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Larry Wilmore destroyed Bill Cosby. His real point is that we don't trust rape victims.

Alex Abad-Santos is a senior correspondent who explains what society obsesses over, from Marvel and movies to fitness and skin care. He came to Vox in 2014. Prior to that, he worked at the Atlantic.

One of the mantras that governs Comedy Central's new talk show The Nightly Show, is host Larry Wilmore's credo of "keeping it 100." That's slang for keeping things real and honest, with no room for bullshit.

Monday night's first episode had Wilmore asking guests to keep it 100, when asked whether they would like their baby to be black or white and whether hip-hop is a problem for the black community. Keeping it 100 works better in certain situations than others.

Tuesday night was one of the nights it worked. Wilmore told his audience his second show would deal with Bill Cosby and the multiple women who have come forward with stories that he raped them. Wilmore promised to keep it real.

And he did.

"We're talking Cosby," Wilmore said, opening his show.  "We'll answer the question 'Did he do it?' The answer will be yes."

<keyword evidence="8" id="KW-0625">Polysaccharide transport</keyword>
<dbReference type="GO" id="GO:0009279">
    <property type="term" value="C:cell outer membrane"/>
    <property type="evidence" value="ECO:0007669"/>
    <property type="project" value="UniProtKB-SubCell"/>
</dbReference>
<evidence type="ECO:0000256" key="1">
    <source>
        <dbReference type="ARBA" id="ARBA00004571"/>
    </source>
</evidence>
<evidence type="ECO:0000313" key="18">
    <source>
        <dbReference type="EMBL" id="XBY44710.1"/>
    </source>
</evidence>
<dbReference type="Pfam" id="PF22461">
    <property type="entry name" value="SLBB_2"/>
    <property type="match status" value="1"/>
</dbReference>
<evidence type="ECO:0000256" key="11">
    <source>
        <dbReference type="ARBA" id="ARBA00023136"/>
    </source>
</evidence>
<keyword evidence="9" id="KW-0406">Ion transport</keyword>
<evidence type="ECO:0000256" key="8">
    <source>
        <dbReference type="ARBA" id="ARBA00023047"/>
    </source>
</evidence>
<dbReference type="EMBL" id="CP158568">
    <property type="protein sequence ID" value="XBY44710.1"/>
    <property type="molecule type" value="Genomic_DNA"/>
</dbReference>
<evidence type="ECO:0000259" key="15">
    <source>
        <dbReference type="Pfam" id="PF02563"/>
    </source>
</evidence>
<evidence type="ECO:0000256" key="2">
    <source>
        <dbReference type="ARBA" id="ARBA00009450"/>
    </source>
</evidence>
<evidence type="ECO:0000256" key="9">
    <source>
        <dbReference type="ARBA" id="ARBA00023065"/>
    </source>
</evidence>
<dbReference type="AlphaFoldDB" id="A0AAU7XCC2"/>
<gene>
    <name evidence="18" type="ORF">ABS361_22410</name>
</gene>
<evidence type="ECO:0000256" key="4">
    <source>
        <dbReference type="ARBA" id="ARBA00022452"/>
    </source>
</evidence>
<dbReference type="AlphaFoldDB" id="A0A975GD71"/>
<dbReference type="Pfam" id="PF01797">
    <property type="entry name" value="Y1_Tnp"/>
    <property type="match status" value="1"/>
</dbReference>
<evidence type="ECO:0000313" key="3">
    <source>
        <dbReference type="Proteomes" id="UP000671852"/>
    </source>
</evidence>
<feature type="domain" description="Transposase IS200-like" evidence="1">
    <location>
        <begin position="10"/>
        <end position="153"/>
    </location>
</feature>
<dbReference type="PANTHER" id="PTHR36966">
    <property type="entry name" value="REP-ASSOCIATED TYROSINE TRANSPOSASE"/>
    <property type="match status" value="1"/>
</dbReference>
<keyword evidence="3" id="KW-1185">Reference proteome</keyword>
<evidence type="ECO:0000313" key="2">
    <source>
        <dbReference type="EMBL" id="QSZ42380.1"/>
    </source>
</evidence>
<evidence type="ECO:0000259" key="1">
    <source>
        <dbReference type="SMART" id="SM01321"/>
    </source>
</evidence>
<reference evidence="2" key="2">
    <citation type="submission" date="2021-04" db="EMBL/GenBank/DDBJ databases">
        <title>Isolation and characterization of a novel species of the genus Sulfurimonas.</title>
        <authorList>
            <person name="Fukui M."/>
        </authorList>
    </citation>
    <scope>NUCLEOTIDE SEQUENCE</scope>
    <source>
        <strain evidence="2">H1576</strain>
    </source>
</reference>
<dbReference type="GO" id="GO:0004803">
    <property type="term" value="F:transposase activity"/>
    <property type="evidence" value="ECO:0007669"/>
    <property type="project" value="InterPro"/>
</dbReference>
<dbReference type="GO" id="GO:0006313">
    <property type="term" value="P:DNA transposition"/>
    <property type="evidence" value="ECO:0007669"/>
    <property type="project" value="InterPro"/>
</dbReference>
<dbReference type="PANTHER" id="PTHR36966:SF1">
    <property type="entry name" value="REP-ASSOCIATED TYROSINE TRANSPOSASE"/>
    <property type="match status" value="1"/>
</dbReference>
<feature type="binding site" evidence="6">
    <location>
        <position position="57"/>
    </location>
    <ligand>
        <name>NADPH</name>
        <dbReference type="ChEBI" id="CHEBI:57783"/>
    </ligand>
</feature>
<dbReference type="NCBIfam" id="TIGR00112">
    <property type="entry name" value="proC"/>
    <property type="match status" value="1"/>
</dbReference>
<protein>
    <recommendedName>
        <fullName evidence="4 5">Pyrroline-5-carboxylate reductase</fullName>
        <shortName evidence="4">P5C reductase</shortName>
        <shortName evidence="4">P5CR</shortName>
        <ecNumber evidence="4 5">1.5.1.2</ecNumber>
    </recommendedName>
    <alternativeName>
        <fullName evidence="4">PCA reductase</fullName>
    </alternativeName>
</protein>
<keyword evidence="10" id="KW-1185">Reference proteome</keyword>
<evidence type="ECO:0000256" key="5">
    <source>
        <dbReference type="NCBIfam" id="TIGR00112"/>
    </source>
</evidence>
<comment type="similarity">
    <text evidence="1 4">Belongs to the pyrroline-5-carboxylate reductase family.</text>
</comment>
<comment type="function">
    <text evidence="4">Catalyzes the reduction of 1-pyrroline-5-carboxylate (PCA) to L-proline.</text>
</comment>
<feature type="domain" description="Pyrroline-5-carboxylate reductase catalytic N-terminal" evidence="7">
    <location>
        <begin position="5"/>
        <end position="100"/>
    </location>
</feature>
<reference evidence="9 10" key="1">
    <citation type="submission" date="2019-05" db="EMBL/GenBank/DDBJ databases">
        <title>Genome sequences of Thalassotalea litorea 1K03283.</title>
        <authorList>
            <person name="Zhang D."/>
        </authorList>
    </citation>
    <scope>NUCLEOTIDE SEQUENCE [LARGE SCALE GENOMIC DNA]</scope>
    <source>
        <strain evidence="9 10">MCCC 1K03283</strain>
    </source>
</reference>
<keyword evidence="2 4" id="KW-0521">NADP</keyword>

Wilmore devoted the entire opening segment of his show to dressing down Cosby rape deniers, and raising the question of why people don't want to believe the multiple women who have come forward.

"The current tally stands at 35 women," he said. "That's like if Bill Cosby drugged and raped every single president from George Washington to John F. Kennedy."

And that wasn't all of it. Wilmore followed up his monologue and introduction segment with a panel that discussed the rape allegations. Comedians Kathleen Madigan and Keith Robinson, writer Baratunde Thurston and Ebony editor Jamilah Lemieux joined him.

While the three panelists seemed to be on the side of the 30-plus women who have come forward, Robinson was adamant that at least some of the women were lying about being raped. His reasoning was that Gloria Allred was involved. It was uncomfortable.

"We're going too hard on Cosby. We're already acting like we know he did it," Robinson said, implying the idea of "innocent until proven guilty."

But Wilmore wasn't having it.

"I understand that people are innocent until proven guilty in the court of law. However this is the court of public opinion and this is my show. And that [expletive] did it," Wilmore responded.  "The proof is common sense for Christ's sake. We don't have to turn off our brains because 'the law' says we're not supposed to make assumptions."